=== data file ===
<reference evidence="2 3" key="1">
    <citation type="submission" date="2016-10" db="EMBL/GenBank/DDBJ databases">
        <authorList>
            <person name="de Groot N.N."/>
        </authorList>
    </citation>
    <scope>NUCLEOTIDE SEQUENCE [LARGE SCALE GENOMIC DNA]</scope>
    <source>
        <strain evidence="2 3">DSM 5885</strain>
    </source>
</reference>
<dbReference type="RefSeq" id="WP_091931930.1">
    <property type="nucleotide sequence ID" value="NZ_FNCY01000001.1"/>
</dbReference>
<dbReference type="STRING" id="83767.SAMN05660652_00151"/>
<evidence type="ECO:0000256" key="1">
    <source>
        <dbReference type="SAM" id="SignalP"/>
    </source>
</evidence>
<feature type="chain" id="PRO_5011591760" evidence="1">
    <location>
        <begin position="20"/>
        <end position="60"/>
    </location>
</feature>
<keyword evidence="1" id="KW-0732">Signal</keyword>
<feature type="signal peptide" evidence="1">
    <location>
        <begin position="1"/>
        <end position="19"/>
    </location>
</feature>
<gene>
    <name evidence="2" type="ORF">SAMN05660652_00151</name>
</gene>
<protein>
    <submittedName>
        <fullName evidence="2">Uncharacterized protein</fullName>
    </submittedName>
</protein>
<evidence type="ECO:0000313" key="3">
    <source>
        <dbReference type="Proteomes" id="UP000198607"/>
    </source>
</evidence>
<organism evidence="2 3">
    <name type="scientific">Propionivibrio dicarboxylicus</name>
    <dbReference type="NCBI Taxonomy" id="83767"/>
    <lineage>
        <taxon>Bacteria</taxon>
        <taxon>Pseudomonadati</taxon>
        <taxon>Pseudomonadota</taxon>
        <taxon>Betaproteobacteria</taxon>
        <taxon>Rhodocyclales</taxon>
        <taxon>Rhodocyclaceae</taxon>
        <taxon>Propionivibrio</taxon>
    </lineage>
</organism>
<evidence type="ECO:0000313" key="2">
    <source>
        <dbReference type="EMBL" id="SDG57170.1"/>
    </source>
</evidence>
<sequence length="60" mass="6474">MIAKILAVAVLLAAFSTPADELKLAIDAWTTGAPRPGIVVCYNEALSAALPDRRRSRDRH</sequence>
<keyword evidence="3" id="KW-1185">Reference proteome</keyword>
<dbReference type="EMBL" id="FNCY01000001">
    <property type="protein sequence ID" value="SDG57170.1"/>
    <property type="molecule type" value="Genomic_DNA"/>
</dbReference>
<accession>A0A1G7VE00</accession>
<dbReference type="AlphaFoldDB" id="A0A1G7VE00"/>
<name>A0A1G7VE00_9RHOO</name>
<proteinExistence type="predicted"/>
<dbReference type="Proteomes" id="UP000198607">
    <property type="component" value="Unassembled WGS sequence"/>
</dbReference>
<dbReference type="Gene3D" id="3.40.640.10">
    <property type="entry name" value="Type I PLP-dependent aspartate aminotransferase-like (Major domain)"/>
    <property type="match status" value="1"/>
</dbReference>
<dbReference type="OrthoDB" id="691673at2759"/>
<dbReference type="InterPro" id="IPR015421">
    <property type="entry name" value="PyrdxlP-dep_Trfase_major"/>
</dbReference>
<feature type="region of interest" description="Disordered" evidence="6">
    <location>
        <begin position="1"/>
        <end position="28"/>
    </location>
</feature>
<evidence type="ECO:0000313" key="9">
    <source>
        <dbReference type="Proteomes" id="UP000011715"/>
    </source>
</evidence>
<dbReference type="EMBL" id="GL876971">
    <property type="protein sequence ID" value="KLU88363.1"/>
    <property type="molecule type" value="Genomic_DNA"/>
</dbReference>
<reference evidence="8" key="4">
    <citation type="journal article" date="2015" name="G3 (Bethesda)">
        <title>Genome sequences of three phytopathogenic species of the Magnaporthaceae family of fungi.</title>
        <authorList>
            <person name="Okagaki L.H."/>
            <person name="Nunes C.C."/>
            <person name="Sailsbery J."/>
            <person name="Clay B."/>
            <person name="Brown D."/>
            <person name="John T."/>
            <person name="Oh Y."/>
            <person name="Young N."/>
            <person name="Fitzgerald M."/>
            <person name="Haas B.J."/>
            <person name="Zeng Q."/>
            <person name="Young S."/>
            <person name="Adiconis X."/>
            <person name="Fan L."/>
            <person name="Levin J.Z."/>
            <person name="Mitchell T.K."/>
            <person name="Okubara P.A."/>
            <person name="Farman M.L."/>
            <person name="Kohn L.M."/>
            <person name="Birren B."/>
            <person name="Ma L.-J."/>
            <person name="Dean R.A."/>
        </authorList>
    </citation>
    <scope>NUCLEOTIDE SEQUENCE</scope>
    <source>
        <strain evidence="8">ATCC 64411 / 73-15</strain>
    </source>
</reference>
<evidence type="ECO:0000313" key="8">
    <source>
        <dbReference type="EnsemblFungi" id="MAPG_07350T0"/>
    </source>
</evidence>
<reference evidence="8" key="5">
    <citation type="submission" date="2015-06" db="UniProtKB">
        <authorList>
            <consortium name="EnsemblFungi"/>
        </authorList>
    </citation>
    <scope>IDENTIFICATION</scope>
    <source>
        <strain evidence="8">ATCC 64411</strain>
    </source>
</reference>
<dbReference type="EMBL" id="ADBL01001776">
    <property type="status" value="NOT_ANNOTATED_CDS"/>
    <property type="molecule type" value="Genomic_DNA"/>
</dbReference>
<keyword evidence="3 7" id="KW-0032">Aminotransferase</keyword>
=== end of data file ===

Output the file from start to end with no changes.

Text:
<reference evidence="2 3" key="1">
    <citation type="submission" date="2016-10" db="EMBL/GenBank/DDBJ databases">
        <authorList>
            <person name="de Groot N.N."/>
        </authorList>
    </citation>
    <scope>NUCLEOTIDE SEQUENCE [LARGE SCALE GENOMIC DNA]</scope>
    <source>
        <strain evidence="2 3">DSM 5885</strain>
    </source>
</reference>
<dbReference type="RefSeq" id="WP_091931930.1">
    <property type="nucleotide sequence ID" value="NZ_FNCY01000001.1"/>
</dbReference>
<dbReference type="STRING" id="83767.SAMN05660652_00151"/>
<evidence type="ECO:0000256" key="1">
    <source>
        <dbReference type="SAM" id="SignalP"/>
    </source>
</evidence>
<feature type="chain" id="PRO_5011591760" evidence="1">
    <location>
        <begin position="20"/>
        <end position="60"/>
    </location>
</feature>
<keyword evidence="1" id="KW-0732">Signal</keyword>
<feature type="signal peptide" evidence="1">
    <location>
        <begin position="1"/>
        <end position="19"/>
    </location>
</feature>
<gene>
    <name evidence="2" type="ORF">SAMN05660652_00151</name>
</gene>
<protein>
    <submittedName>
        <fullName evidence="2">Uncharacterized protein</fullName>
    </submittedName>
</protein>
<evidence type="ECO:0000313" key="3">
    <source>
        <dbReference type="Proteomes" id="UP000198607"/>
    </source>
</evidence>
<organism evidence="2 3">
    <name type="scientific">Propionivibrio dicarboxylicus</name>
    <dbReference type="NCBI Taxonomy" id="83767"/>
    <lineage>
        <taxon>Bacteria</taxon>
        <taxon>Pseudomonadati</taxon>
        <taxon>Pseudomonadota</taxon>
        <taxon>Betaproteobacteria</taxon>
        <taxon>Rhodocyclales</taxon>
        <taxon>Rhodocyclaceae</taxon>
        <taxon>Propionivibrio</taxon>
    </lineage>
</organism>
<evidence type="ECO:0000313" key="2">
    <source>
        <dbReference type="EMBL" id="SDG57170.1"/>
    </source>
</evidence>
<sequence length="60" mass="6474">MIAKILAVAVLLAAFSTPADELKLAIDAWTTGAPRPGIVVCYNEALSAALPDRRRSRDRH</sequence>
<keyword evidence="3" id="KW-1185">Reference proteome</keyword>
<dbReference type="EMBL" id="FNCY01000001">
    <property type="protein sequence ID" value="SDG57170.1"/>
    <property type="molecule type" value="Genomic_DNA"/>
</dbReference>
<accession>A0A1G7VE00</accession>
<dbReference type="AlphaFoldDB" id="A0A1G7VE00"/>
<name>A0A1G7VE00_9RHOO</name>
<proteinExistence type="predicted"/>
<dbReference type="Proteomes" id="UP000198607">
    <property type="component" value="Unassembled WGS sequence"/>
</dbReference>
<dbReference type="Gene3D" id="3.40.640.10">
    <property type="entry name" value="Type I PLP-dependent aspartate aminotransferase-like (Major domain)"/>
    <property type="match status" value="1"/>
</dbReference>
<dbReference type="OrthoDB" id="691673at2759"/>
<dbReference type="InterPro" id="IPR015421">
    <property type="entry name" value="PyrdxlP-dep_Trfase_major"/>
</dbReference>
<feature type="region of interest" description="Disordered" evidence="6">
    <location>
        <begin position="1"/>
        <end position="28"/>
    </location>
</feature>
<evidence type="ECO:0000313" key="9">
    <source>
        <dbReference type="Proteomes" id="UP000011715"/>
    </source>
</evidence>
<dbReference type="EMBL" id="GL876971">
    <property type="protein sequence ID" value="KLU88363.1"/>
    <property type="molecule type" value="Genomic_DNA"/>
</dbReference>
<reference evidence="8" key="4">
    <citation type="journal article" date="2015" name="G3 (Bethesda)">
        <title>Genome sequences of three phytopathogenic species of the Magnaporthaceae family of fungi.</title>
        <authorList>
            <person name="Okagaki L.H."/>
            <person name="Nunes C.C."/>
            <person name="Sailsbery J."/>
            <person name="Clay B."/>
            <person name="Brown D."/>
            <person name="John T."/>
            <person name="Oh Y."/>
            <person name="Young N."/>
            <person name="Fitzgerald M."/>
            <person name="Haas B.J."/>
            <person name="Zeng Q."/>
            <person name="Young S."/>
            <person name="Adiconis X."/>
            <person name="Fan L."/>
            <person name="Levin J.Z."/>
            <person name="Mitchell T.K."/>
            <person name="Okubara P.A."/>
            <person name="Farman M.L."/>
            <person name="Kohn L.M."/>
            <person name="Birren B."/>
            <person name="Ma L.-J."/>
            <person name="Dean R.A."/>
        </authorList>
    </citation>
    <scope>NUCLEOTIDE SEQUENCE</scope>
    <source>
        <strain evidence="8">ATCC 64411 / 73-15</strain>
    </source>
</reference>
<evidence type="ECO:0000313" key="8">
    <source>
        <dbReference type="EnsemblFungi" id="MAPG_07350T0"/>
    </source>
</evidence>
<reference evidence="8" key="5">
    <citation type="submission" date="2015-06" db="UniProtKB">
        <authorList>
            <consortium name="EnsemblFungi"/>
        </authorList>
    </citation>
    <scope>IDENTIFICATION</scope>
    <source>
        <strain evidence="8">ATCC 64411</strain>
    </source>
</reference>
<dbReference type="EMBL" id="ADBL01001776">
    <property type="status" value="NOT_ANNOTATED_CDS"/>
    <property type="molecule type" value="Genomic_DNA"/>
</dbReference>
<keyword evidence="3 7" id="KW-0032">Aminotransferase</keyword>